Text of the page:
Behind the stunning coastal beauty of the University of California at Santa Barbara lurk mayhem and danger, according to James H. Baron. He says his daughter left the university in 2003, in her junior year, because she was assaulted on campus.
In an effort to expose what he calls “deviant behaviors” of Santa Barbara students — including drunkenness, drug use, and violence — and what he sees as the lax attitude of administrators, Mr. Baron created a Web site called the Dark Side of UCSB (http://www.thedarksideofucsb.com).
He said the goal is to improve the university and provide a resource for students who want advice when they are victims of violence or abuse. Mr. Baron created the Web site in November and says he has four paid staff members who help him run it.
Not surprisingly, university administrators don’t like the site. In November they demanded that Mr. Baron drop “UCSB” from the Web address and from tags in the site that are read by search engines, saying that his use of the letters infringed on the university’s trademark and could lead people to think that the site is affiliated with the university. Mr. Baron refused to comply.
The university recently reversed its stand and announced that it would not pursue legal action against Mr. Baron.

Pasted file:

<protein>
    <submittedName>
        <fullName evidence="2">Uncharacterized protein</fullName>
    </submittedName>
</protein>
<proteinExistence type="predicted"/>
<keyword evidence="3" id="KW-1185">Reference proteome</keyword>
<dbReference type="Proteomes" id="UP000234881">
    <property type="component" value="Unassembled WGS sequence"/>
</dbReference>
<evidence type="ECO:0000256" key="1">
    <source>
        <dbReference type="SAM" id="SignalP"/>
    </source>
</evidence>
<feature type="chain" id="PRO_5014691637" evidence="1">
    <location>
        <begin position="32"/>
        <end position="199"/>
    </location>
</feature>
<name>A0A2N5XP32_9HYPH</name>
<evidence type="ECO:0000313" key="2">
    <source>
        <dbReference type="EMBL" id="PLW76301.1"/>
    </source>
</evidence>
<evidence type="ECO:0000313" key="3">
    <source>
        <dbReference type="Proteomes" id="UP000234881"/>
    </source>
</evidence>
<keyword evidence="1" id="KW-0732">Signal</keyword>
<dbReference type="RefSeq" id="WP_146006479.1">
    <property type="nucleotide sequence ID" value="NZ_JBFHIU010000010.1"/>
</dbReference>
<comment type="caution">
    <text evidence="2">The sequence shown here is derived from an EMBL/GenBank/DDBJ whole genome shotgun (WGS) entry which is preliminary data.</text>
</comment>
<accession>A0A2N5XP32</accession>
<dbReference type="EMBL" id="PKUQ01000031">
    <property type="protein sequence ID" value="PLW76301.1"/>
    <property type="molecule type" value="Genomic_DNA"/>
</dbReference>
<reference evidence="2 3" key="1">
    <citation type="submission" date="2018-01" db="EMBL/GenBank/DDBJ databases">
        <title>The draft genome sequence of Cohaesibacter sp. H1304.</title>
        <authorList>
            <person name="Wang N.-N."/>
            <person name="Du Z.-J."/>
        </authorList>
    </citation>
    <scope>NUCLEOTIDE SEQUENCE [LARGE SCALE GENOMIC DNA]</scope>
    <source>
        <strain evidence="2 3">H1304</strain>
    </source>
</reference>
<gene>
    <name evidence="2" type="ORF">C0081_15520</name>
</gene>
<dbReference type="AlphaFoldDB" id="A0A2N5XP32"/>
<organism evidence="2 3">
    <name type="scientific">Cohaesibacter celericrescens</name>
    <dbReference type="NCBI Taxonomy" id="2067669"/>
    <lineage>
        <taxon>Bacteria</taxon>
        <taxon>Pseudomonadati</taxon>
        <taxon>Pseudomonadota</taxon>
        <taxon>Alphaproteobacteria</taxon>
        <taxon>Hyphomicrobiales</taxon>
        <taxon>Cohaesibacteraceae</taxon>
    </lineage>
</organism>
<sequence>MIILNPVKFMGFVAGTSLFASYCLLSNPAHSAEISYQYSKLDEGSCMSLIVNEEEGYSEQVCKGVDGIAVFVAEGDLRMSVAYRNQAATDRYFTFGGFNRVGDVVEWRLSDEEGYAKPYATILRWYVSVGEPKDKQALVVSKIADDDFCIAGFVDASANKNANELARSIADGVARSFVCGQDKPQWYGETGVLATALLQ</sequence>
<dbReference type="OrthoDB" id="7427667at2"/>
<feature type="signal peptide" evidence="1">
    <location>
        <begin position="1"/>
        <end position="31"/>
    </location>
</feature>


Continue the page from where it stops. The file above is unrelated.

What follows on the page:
Paul Desruisseaux, a university spokesman, says Santa Barbara changed its mind because Mr. Baron posted a disclaimer on his site explaining that it is not supported by the university. “Once that was there it became less of an issue for us,” says Mr. Desruisseaux.
He says, however, that the site defames the university and inaccurately describes university life. He disputes the charge that university administrators fail to adequately respond to campus crime.
Mr. Baron says his Web site always had a disclaimer. He believes the university’s about-face is a result of criticism it received from the Foundation for Individual Rights in Education, a Philadelphia-based advocacy group.
The group sent a letter to the university chancellor, Henry T. Yang, stating that the university’s legal threats against Mr. Baron’s site trampled on the free-speech rights of students, professors, and citizens who want to criticize the university.
The letter, dated January 31, asked Mr. Yang to “immediately cease attempting to squelch Mr. Baron’s expression by threatening him with criminal action.”
In a letter dated the following day, David M. Birnbaum, the university’s legal counsel, replied by informing the foundation that Santa Barbara will not “pursue the matter further.”
Mr. Desruisseaux says the university’s decision had nothing to do with the foundation’s appeal. And Mr. Birnbaum says he sent Mr. Baron a letter telling him he was off the hook even before receiving the foundation’s letter.